NEW YORK -- The United Jewish Appeal has raised $450 million this year for the specific purpose of helping to finance the resettlement of Soviet Jews in Israel, according to Marvin Lender, national chairman of the organization.
"We believe it's saving lives," said Lender.
"They're at risk," he continued. "There seems so much that tells us we could be reliving history again. Enough Jews have died, 6 million in the Holocaust. We can't allow Jews to be killed again."
So far this year, 101,736 Soviet Jews have moved to Israel, Lender said.
The number is expected to exceed 160,000 by year's end and to total 1 million through 1992.
That would increase Israel's 3.5 million population by almost one third. Another 40,000 Soviet Jews are being admitted annually to the United States.
"The political situation is so tenuous that we have to act quickly to get people out," Lender said in an interview. "As long as the doors don't close, we have that sense of urgency. No one knows what may happen tomorrow."
Lender, of New Haven, Conn., has been in Israel five times this year and the Soviet Union three times. He says he believes a majority of the Soviet Union's approximately 2 million Jews will want to leave.
"I don't see many wanting to stay there," he said, adding that the spread of wider Soviet freedoms has unleashed antisemitic groups and incidents, reflecting anti-Jewish attitudes embedded in Russian history.
"The good news is that the gates are open, and the bad news is that it has allowed hate groups to come out of the shadows," he said.
Asked if Jews had any obligation to stay there under their biblical mandate to be a "light to the nations," rather than withdrawing into tiny Israel, he said:
"We have to look at realities. I don't think Jews should stay in a place where they're not wanted or it's dangerous. If they're not allowed to live as Jews, then that light is not just dimmed, but shut off."
The biblical responsibility is accepted as a permanent duty, he said, but to pursue it "we have to be able to express ourselves in an open environment."
He said that possibility remains clouded in the Soviet Union, which is gripped by economic distress and political turmoil in which hate groups such as Pamyat have made Jews scapegoats for problems.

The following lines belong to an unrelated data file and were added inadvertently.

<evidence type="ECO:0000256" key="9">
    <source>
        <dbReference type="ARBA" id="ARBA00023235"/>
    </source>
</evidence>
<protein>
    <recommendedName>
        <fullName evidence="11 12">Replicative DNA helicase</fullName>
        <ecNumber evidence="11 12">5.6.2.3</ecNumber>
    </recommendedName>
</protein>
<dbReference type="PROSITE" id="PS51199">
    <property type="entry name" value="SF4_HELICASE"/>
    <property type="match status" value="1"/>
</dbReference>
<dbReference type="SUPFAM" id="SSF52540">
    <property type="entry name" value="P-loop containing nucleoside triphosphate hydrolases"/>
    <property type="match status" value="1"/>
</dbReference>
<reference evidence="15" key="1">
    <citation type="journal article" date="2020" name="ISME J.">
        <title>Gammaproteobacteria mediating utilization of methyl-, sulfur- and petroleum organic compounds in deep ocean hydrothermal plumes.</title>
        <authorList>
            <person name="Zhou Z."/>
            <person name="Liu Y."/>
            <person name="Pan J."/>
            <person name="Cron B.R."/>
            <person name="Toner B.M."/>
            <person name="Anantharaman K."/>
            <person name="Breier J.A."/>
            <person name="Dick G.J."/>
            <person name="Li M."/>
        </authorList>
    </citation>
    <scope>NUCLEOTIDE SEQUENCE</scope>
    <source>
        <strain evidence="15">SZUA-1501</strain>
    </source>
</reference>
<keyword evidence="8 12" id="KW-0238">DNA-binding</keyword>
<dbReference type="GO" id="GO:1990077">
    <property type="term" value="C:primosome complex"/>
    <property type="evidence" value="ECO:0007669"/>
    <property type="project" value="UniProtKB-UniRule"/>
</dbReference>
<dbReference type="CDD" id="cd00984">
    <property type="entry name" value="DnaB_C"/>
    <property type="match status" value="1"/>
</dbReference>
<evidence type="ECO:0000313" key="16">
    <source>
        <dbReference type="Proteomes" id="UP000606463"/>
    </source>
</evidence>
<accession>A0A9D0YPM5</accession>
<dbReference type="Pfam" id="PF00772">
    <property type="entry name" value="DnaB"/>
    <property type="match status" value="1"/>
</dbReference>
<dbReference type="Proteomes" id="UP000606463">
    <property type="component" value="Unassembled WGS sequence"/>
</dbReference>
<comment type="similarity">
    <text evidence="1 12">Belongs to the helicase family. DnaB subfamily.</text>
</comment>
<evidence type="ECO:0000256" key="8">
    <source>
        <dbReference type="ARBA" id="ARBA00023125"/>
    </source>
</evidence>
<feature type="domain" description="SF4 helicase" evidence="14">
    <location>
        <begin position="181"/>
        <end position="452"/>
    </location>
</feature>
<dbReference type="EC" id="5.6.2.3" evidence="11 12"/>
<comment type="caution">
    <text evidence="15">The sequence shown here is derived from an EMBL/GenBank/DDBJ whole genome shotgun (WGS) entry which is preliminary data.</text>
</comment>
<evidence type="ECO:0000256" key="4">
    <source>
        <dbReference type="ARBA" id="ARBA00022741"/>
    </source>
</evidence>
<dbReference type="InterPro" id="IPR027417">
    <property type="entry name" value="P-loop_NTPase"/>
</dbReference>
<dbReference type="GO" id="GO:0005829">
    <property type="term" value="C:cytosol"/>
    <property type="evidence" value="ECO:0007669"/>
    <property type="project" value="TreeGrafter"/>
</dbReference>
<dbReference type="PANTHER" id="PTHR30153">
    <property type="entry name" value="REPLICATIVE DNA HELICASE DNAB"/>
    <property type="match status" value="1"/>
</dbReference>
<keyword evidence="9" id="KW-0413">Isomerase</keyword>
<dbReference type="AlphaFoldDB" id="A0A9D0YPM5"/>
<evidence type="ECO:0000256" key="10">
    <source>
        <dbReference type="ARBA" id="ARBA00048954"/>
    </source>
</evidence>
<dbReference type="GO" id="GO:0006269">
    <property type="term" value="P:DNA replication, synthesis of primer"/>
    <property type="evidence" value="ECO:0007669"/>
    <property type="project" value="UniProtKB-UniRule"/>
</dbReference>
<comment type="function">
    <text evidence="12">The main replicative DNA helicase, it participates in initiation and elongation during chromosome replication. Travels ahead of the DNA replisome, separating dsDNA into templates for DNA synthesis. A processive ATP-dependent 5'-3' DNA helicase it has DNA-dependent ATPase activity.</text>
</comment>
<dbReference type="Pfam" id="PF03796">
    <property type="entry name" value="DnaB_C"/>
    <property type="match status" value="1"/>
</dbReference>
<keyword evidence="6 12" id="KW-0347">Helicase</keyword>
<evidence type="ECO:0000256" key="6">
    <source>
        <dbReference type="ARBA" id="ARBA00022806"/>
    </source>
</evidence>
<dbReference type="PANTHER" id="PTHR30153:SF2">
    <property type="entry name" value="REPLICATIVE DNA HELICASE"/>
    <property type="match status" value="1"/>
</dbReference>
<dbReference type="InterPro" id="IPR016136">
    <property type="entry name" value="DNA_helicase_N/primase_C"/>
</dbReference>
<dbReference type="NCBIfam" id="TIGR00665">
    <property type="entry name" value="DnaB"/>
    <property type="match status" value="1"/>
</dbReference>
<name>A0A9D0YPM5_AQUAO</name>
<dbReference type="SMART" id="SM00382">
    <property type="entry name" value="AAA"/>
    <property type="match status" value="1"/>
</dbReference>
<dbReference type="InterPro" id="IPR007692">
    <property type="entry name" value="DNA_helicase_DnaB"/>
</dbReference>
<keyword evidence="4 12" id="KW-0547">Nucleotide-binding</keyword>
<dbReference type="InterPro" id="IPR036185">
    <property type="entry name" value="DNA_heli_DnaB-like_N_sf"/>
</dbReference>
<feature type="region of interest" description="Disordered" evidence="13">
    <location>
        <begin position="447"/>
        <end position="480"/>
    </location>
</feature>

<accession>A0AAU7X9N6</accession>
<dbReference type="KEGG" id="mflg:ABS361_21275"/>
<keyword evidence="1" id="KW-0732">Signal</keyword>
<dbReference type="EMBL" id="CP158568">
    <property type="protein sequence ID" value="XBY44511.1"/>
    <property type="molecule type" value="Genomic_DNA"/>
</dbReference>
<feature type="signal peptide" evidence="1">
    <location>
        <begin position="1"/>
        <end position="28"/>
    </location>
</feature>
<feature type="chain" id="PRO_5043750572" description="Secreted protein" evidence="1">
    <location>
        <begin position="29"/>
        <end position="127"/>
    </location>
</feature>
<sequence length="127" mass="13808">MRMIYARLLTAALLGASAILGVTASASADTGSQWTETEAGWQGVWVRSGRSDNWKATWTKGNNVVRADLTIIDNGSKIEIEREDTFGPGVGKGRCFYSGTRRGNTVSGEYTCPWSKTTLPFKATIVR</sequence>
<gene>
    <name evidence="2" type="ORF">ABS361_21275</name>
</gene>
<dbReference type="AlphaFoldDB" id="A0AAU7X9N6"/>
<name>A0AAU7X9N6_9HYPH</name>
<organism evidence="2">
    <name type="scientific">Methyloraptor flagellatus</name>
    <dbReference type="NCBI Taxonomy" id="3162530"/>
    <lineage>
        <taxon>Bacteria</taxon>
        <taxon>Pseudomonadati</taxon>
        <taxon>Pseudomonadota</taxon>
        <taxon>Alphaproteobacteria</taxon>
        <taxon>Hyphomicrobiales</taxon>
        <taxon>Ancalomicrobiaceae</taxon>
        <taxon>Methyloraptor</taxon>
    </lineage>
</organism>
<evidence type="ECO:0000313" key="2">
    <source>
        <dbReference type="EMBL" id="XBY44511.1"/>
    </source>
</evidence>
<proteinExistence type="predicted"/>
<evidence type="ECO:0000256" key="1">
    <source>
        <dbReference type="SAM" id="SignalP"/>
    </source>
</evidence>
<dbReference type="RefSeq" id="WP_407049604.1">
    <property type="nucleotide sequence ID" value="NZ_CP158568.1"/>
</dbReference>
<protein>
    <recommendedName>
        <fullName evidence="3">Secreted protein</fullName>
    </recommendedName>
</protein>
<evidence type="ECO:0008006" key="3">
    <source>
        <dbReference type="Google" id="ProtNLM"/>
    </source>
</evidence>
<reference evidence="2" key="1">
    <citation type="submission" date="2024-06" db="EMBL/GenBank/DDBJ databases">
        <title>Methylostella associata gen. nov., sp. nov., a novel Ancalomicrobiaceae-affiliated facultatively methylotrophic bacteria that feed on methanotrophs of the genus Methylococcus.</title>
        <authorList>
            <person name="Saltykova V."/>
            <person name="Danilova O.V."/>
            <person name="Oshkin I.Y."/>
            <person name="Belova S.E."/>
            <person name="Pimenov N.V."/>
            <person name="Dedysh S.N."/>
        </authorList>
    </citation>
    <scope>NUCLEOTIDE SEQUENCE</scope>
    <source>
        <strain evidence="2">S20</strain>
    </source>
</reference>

"There is no question that a real struggle is going on in the minds of many Soviet Jews about whether to leave their country," Lender said.
"It's been their home for hundreds of years. You don't pick up and leave home unless there is a real reason."
In some cases, he said, it divides families. And the strain is keen in leaving a familiar environment and going to a land of different language and ways.
"They would stay where their roots are if they were not in danger, if they were allowed to live in peace as Jews," he said.
He added that the UJA-Federation Campaign also is providing funds for renewing and building Jewish communities in the Soviet Union, where Judaism has been suppressed for 70 years, but where new opportunities have opened to practice it.
"Some are hoping to stay there if their lives are not endangered," Lender said. But the Soviet Union, with its new freedoms, demonstrations, crime, food shortages and factionalism, "is not so safe anymore," he added.
He said that 70 percent of Soviet Jews entering Israel say they have experienced some form of antisemitism, from epithets to torching of their apartments.
Lender, 49, whose father's tiny backyard bakery grew into a nationwide $65 million-a-year baked-bagels enterprise that was sold to Kraft in 1984, now concentrates on community work, mostly raising UJA funds.
The regular UJA budget this year is $765 million to strengthen Jewish life here and abroad, plus $450 million added this year for the massive Operation Exodus of Soviet Jews.